Disgraced sports star and the butt of every other joke in the '90s, O.J. Simpson is now “a completely free man” according to his attorney. Nevada State Police spokeswoman Kim Yojo Smith also confirmed The Juice’s newfound freedom, saying this past Tuesday that Simpson was officially released from parole on December 1 following a decision by the state parole board the day before.
In 2008, the former NFL running back was convicted of 12 felony charges, including armed robbery, after he arranged a meeting in a casino hotel with men selling signed Simpson memorabilia and then held the would-be salesmen at gunpoint before taking off with all the goods — including items that never belonged to Simpson in the first place.
Following 13 hours of deliberation, a Las Vegas jury handed down their verdict and Simpson was subsequently sentenced to 33 years in prison with a mandated nine years in lockup before he would be eligible for parole. Simpson served his time at Nevada’s Lovelock Correctional Center, ultimately being granted parole on July 20, 2017, and released the following October.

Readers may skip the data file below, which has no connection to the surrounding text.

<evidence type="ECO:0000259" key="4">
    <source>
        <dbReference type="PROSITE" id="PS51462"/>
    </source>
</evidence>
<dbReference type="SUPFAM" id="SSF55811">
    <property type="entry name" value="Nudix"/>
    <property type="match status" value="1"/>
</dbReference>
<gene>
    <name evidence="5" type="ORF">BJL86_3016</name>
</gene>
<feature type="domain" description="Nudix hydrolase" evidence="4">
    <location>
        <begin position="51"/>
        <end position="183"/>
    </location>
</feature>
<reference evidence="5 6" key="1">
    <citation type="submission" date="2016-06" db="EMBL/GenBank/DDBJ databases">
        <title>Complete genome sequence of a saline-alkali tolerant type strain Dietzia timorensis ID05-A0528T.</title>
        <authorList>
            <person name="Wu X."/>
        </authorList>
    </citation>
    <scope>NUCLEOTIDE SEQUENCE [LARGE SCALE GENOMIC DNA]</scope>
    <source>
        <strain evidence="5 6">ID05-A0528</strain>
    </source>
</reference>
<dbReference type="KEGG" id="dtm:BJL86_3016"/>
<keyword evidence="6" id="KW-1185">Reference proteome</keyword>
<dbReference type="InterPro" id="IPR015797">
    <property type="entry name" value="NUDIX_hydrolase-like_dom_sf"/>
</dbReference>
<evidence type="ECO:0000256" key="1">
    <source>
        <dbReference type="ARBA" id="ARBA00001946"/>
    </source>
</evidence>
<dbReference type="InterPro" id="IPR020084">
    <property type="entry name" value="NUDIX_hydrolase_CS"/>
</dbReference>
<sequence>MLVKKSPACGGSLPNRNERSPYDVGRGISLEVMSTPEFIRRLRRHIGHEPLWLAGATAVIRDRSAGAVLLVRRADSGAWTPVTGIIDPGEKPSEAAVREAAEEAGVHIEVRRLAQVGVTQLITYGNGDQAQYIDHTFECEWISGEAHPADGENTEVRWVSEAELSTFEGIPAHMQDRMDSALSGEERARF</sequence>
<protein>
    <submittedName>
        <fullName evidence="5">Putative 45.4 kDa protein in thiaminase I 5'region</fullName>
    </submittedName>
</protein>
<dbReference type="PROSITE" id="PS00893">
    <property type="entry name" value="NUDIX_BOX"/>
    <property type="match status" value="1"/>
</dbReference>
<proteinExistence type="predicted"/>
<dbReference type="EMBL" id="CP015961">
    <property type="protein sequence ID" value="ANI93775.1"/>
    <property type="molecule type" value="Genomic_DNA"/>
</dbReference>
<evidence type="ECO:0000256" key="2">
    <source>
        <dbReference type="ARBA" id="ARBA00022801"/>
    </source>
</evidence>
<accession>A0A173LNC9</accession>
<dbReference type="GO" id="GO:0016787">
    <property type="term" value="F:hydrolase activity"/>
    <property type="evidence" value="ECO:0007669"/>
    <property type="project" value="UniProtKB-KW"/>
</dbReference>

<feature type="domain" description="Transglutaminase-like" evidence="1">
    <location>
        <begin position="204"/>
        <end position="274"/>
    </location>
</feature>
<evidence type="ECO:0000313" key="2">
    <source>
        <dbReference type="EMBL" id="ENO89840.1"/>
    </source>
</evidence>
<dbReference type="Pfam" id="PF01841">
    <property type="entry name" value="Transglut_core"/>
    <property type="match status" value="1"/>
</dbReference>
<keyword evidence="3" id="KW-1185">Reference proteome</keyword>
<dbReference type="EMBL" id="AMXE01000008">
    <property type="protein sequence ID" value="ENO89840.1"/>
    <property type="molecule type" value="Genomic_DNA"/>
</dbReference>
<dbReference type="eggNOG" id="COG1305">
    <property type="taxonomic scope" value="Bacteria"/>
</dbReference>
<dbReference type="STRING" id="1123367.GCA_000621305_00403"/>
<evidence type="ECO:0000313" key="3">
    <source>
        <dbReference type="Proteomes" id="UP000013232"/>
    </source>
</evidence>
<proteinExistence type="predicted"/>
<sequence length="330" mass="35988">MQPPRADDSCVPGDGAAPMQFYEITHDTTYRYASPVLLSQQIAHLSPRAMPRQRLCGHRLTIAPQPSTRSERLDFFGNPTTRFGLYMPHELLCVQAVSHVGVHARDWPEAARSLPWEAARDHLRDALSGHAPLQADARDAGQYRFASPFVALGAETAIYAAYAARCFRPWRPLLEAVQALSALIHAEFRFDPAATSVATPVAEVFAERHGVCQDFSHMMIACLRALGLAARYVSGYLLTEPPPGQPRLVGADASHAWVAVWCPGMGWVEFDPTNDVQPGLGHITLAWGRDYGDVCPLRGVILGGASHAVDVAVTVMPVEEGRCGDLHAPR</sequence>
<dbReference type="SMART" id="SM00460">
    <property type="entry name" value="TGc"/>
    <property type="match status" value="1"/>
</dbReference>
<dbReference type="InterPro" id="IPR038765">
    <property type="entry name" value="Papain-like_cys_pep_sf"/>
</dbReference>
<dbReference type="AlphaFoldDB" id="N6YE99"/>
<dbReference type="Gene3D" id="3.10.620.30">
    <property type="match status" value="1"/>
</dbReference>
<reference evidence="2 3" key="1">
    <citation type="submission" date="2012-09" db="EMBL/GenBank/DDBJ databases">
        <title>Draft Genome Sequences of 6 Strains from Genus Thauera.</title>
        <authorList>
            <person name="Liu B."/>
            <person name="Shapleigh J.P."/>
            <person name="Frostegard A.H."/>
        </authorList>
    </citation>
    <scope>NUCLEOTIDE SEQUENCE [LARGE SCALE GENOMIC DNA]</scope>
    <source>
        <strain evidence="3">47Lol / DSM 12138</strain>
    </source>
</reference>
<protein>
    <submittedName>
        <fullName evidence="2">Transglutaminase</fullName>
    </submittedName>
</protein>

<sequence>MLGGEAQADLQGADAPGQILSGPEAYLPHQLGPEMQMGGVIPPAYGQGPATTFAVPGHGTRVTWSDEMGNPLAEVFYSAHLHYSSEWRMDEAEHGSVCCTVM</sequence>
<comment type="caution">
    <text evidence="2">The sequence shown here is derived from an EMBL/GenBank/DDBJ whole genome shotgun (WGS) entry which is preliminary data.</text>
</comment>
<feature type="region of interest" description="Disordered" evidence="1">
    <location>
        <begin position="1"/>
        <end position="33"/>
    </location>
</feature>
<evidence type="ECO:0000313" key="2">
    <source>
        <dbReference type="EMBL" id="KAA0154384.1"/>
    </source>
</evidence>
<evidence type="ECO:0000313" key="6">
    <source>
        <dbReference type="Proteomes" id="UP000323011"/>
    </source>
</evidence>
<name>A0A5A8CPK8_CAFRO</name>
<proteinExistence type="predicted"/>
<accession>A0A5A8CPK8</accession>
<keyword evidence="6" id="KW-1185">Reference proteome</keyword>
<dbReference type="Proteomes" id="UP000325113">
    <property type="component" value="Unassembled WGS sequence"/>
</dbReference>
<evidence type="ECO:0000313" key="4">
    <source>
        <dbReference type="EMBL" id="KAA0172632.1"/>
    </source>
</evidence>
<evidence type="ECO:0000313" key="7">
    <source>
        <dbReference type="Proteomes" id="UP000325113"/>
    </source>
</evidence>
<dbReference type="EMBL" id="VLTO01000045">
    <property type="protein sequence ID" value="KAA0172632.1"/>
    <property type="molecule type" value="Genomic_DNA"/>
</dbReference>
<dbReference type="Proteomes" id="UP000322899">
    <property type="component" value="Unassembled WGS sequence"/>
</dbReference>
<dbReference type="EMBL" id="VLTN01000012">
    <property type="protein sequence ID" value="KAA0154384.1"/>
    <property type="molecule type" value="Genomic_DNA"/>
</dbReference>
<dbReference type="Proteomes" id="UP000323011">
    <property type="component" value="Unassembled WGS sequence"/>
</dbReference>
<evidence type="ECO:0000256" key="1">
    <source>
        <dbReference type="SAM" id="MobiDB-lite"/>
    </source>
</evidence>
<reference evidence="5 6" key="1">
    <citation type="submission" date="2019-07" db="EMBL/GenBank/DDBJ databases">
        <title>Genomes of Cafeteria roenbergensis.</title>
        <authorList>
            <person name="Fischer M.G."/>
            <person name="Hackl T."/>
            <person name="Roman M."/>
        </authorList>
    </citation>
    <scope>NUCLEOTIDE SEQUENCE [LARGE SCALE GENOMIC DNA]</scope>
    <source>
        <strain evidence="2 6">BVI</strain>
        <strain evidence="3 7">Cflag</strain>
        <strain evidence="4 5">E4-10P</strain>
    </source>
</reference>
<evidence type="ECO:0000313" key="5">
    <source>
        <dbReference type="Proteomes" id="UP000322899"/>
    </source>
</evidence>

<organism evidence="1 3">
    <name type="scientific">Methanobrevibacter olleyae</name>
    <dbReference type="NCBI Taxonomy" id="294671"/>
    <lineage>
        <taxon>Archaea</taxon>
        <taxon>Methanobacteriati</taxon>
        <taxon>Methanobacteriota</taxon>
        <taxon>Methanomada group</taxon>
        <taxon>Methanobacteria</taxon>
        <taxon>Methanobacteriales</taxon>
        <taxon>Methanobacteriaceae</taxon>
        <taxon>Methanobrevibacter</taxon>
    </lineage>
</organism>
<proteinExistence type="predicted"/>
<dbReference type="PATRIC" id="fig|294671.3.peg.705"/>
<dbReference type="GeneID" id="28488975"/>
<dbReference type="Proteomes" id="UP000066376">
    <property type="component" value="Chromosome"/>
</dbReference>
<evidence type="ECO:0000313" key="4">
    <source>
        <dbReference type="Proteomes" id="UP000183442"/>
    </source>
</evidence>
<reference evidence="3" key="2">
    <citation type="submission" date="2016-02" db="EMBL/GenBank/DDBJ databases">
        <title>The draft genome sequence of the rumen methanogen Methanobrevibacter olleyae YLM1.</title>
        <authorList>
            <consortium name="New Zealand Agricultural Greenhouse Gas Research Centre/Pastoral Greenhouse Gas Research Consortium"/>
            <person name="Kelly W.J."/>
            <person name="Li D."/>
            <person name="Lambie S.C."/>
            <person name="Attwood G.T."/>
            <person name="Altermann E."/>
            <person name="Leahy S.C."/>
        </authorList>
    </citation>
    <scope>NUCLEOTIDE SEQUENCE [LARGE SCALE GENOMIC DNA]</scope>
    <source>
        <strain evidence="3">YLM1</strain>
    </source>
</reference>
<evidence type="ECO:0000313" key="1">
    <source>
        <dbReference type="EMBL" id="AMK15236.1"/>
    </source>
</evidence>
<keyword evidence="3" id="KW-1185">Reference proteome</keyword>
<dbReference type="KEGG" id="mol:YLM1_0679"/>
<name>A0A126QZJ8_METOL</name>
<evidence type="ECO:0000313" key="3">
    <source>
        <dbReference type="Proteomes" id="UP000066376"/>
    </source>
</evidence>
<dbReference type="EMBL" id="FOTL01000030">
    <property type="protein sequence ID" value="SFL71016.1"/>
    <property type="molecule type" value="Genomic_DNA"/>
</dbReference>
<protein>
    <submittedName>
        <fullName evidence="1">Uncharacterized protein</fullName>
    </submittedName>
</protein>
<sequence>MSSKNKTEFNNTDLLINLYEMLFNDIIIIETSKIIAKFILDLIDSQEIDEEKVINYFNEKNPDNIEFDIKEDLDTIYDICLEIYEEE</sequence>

Now, Simpson has been released from his parole as well. Good behavior scored Simpson an early discharge, as he wasn’t originally due to end his supervision until September 29, 2022.
It’s a spot of good news for the one-time idol whose career as a celebrity spokesperson and actor plummeted into oblivion following the murders of his ex-wife, Nicole Brown Simpson, and her friend Ron Goldman in 1994. Simpson was arrested in connection with the deaths after famously leading police on a low-speed chase with longtime friend Al Cowlings behind the wheel of a now-iconic white Ford Bronco.
A highly publicized trial followed, and despite widespread belief that Simpson was behind the deaths of his Brown Simpson and Goldman, a juror came back with a not-guilty verdict. A civil suit followed, and Simpson was found liable for wrongful death and battery and ordered to pay Ron Goldman’s family $33.5 million in damages.
That turned out to be just the start of the Heisman winner’s legal trouble. Simpson, now 74, was charged with owing the State of California $1.44 million in back taxes in 1999. He was arrested for simple battery and burglary in February 2001 after attacking a motorist during a road rage episode, then sat through an FBI search on his Miami home in December 2001 after the feds were tipped off about a purported drug trafficking and money laundering scheme. No illegal drugs were found during the search, but Simpson was discovered with equipment used to steal satellite TV programming and ended up in court over that.
Simpson has also been arrested for flouting boating protocols by speeding through a protected manatee habitat.